Fearlessness and Coordination

I will never tire of watching this video (click on read more to see video). It is truly awesome to behold how perfectly the human organism can work when it is not being interfered with. Watching this child’s mind/body organization brings to mind the phrase “thinking in activity”, which is how John Dewey described F.M. Alexander’s process.

Because the baby has naturally good coordination which has not been interfered with, she doesn’t need to do the kind of thinking we do (those of us who need to let go of harmful habits of coordination that have been built up over the years). She doesn’t need to inhibit any reactions. She is in a condition of perfect mind/body coordination. Her actions are exploratory: there is no hurry or fear of failure, only a total absorption in what she is doing at each moment. She is never forcing things or trying too hard to reach the next hand or foothold. She is never working too hard in a way which makes her stiffen her neck. “Just do it” is not part of her philosophy. She is not afraid. She is not overthinking or over-analyzing what specific move to make next. The path simply becomes clear to her as she waits and explores. She does not miss an opportunity to stop and find a better way when something isn’t going to work. Even when she is millimeters from the top, she can stop when it is not working easily, turn back, and explore a new path that will help her attain her goal.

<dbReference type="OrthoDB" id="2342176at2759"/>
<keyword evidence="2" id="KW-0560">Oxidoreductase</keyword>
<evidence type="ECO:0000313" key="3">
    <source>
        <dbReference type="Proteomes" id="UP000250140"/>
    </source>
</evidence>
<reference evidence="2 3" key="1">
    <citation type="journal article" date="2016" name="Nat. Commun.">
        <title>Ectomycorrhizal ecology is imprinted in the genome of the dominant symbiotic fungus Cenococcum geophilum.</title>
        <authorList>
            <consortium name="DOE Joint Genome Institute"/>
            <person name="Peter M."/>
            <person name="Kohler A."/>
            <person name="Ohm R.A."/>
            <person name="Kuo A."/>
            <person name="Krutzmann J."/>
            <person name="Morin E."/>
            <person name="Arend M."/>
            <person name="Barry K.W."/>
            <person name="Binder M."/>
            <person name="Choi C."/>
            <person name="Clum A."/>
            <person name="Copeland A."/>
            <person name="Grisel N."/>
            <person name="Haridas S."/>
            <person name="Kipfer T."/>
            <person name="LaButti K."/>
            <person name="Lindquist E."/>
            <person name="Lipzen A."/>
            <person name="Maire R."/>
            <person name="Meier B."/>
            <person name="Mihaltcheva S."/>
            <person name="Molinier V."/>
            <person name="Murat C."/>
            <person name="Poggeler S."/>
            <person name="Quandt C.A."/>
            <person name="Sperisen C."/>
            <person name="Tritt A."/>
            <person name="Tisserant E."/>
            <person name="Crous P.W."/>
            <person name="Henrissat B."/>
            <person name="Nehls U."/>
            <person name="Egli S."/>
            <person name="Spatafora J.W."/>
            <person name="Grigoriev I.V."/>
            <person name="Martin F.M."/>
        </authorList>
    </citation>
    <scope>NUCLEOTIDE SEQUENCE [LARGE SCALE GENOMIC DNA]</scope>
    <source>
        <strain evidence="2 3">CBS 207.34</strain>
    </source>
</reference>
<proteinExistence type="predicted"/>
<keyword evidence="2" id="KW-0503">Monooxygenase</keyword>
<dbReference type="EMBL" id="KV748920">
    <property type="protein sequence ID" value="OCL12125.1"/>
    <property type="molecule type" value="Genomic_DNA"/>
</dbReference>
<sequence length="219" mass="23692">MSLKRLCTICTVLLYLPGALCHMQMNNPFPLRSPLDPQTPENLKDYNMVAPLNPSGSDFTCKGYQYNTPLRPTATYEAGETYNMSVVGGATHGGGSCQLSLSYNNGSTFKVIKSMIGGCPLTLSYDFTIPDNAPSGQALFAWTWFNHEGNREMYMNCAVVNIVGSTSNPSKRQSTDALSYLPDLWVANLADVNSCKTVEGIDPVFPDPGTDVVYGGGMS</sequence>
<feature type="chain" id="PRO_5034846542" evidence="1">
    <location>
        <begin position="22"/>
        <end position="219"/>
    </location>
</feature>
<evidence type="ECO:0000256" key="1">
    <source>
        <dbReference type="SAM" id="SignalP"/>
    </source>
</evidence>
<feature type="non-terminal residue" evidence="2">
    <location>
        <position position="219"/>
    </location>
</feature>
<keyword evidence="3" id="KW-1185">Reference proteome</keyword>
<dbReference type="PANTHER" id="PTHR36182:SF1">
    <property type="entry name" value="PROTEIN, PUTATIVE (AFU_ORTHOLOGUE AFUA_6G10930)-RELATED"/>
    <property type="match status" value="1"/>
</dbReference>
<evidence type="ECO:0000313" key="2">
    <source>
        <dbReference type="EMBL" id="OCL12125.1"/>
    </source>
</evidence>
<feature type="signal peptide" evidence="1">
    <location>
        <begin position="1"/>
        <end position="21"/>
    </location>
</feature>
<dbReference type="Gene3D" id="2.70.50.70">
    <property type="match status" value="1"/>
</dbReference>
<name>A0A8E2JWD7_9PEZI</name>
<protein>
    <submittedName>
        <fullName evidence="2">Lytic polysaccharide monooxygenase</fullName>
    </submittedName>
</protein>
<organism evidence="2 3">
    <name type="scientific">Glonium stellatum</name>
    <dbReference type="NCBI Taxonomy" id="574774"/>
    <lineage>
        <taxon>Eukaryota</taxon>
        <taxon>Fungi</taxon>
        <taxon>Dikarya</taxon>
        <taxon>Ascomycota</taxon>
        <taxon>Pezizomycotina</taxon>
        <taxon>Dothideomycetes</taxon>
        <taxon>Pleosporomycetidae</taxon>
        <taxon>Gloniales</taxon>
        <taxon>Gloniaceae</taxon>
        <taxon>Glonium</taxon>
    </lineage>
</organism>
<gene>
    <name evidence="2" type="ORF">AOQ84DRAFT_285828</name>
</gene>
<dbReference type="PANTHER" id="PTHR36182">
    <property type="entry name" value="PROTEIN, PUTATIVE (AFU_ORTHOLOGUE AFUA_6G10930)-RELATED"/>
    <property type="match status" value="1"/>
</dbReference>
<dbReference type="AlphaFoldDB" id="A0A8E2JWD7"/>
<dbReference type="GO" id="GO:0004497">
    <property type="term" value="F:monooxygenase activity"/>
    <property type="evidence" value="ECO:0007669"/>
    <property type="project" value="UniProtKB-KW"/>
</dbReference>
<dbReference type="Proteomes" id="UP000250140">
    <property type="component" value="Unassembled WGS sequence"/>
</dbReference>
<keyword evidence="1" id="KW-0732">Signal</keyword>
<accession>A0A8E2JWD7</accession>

At the training course today after watching this video, we talked about some of these things, and members of the course commented on how free and expansive her back was, how her limbs came out of her expansive back, how the movement of her hands and feet reaching out for the holds reminded them of “putting out feelers”, how she wasn’t in a hurry, how she looked like an expert climber, how she looked like she was simply crawling on the floor if one didn’t know it was a vertical wall. We also talked about how for an older child or an adult, fear of failure and over-analyzing specific movements could get in the way of this easy coordination.

One way of “thinking in activity” consists of NOT “doing our Alexander Technique” and NOT “trying to figure out what to do next” but simply noticing if we are about to do something which will interfere with our overall ease and poise, stopping before we interfere with this poise, and doing something different which will allow us to maintain ease and poise in our head/neck relationship and thus our whole self. People often injure themselves by ignoring the sense that tells them they are doing something in an awkward way.